"The young white marshal's impatience was an irritant, like a clock that ticked too loud. It was hard to feel calm, either wi...more
I wanted to like this story. I really did. But the writing doesn't sit well with me and I don't know if it's the way the author is telling the story or if it is the narrator of the audiobook. Either way I've decided to eject it. I can't get into it and I have too many books waiting to be listened to/read to keep trudging through this one. Apparently a lot of people enjoyed the book so perhaps reading a paper version would change the pace and tone of the book (which right now is painfully slow an...more
A tale of two Cherokee warriors after being settled in the Indian Territory. Zeke is a married man who has an affair with a white woman and ends up shooting her while taking aim at her husband. He is tried in court which turns into a crazy gunfight and Zeke escapes into the woods. Ned is a young Cherokee warrior who marries Zeke's young daughter and tries to help his friend hide from the law. This book takes you into the life and times of the Cherokee Indians in the old West.
Peg Lotvin
Two real characters in a fictional setting by Larry McMurtry. Lots of random murder by random murderers. Lots of description of how hard it must have been for the wives and relatives of these men. Send them out for a loaf of bread and the judge comes to tell you of their death in a shootout or that they have been locked up as the ones doing the shooting. McMurtry must channel the old west. His characters read like living persons that he knows. Remarkable!
Synopsis: A fictionalized account of the last years of Cherokee Ned Christie's life

Comments: I didn't know anything about Ned Christie before I read this. I'll admit it; I have a crush on him now that I've read this book. He had faults, but he was a good man, wrongfully accused and persecuted by the white lawmen. This novel illustrates how a seemingly minor event can snowball and destroy numerous lives. I certainly wouldn't call it a feel good story, but I really enjoyed reading it. The characte...more
Zeke and Ned is an historical novel that takes place in the Indian territory just west of Arkansas now known as Oklahoma. These two men are known as the last great Cherokee warriors and the book is filled with violence and death--and love and happiness and family. It's hard to recommend a story like this, although Larry McMurtry is known as the best of tellers of western stories, but if you don't have a weakness at the recounting of bloody encounters, read it. Most of it takes place after the Ci...more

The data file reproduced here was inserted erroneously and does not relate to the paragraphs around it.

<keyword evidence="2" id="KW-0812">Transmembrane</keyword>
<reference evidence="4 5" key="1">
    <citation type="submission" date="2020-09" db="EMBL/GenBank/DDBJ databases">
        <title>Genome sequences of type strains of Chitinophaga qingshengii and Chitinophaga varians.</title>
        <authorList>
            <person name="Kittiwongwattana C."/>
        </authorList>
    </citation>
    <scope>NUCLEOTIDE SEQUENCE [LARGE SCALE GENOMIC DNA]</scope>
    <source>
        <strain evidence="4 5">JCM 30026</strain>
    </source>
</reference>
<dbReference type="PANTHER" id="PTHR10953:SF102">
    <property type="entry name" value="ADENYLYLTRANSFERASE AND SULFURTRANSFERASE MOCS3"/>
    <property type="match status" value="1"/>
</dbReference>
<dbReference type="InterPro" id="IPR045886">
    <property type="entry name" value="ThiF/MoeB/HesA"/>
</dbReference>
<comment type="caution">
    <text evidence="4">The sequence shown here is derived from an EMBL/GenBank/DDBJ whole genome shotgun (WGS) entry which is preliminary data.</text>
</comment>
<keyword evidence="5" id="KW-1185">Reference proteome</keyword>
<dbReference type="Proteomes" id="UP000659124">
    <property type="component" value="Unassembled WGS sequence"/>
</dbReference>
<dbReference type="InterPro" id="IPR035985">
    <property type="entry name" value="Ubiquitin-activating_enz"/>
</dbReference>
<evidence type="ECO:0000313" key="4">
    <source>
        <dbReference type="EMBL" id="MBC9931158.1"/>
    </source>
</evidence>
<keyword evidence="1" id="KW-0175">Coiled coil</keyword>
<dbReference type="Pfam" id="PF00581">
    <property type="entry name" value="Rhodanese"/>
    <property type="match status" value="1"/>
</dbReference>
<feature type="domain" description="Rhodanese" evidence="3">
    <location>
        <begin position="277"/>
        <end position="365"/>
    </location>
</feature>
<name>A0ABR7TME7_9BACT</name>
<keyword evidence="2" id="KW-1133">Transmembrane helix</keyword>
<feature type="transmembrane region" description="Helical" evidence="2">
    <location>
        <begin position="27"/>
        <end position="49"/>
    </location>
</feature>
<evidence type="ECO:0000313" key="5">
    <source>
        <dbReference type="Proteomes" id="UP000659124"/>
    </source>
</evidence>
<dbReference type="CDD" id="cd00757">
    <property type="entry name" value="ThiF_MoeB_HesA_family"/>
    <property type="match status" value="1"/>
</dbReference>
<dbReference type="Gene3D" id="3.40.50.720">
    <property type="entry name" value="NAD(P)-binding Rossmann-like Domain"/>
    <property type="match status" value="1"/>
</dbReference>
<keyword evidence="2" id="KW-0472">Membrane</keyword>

Larry McMurtry can write a Western like nobody else, even Zane Grey or Louis L'Amour. This is a story about two Cherokee Indians who get into trouble. There are moments of suspense, humor, pathos, everything you could want from a good yarn. I found the characters to be quite well-rounded, and I even enjoyed the bad guys. I think the inclusion of some major female characters into the plot really made it complete. I could definitely feel the the influence of McMurtry's co-author, because this boo...more
Bob Corrigan
Ahhh, now here's another book that I just could NOT get into. I think I was totally spoiled by Lonesome Dove. None of the other McMurtry books I've read since have really 'done' it for me. I think I want them to be like Lonesome Dove ... and they're just not. In fact, a few were downright awful.

This wasn't awful - I just couldn't get much interested in the characters. Back hills hicks just don't float my boat, I guess.

I made it about 1/4 of the way through, and decided to terminate it. I have s...more
An often humorous book set in the hills of the Cherokee Nation about two unusual old buddies and the many adventures they experience in the latter part of the 1800’s. While mostly having to do with the struggle between the Cherokees and the whites, the story is also filled with everyday life and relationships. Much like Lonesome Dove this is a tale reminding us of the virtues of loyalty, friendship and good old-fashioned honor with a healthy touch of humor. I tend to run hot and cold when it com...more
I actually would give this book a 2.5 rating.
It is the first book I have read by the authors.
Though I enjoyed the movie versions of Lonesome Dove as easy viewing,
I am not that fond of the authors writing style and will not likely read another one by them; or him.

The dialog between characters is slow and sounds as if all the Native Americans are somewhat mindless about getting on with the day.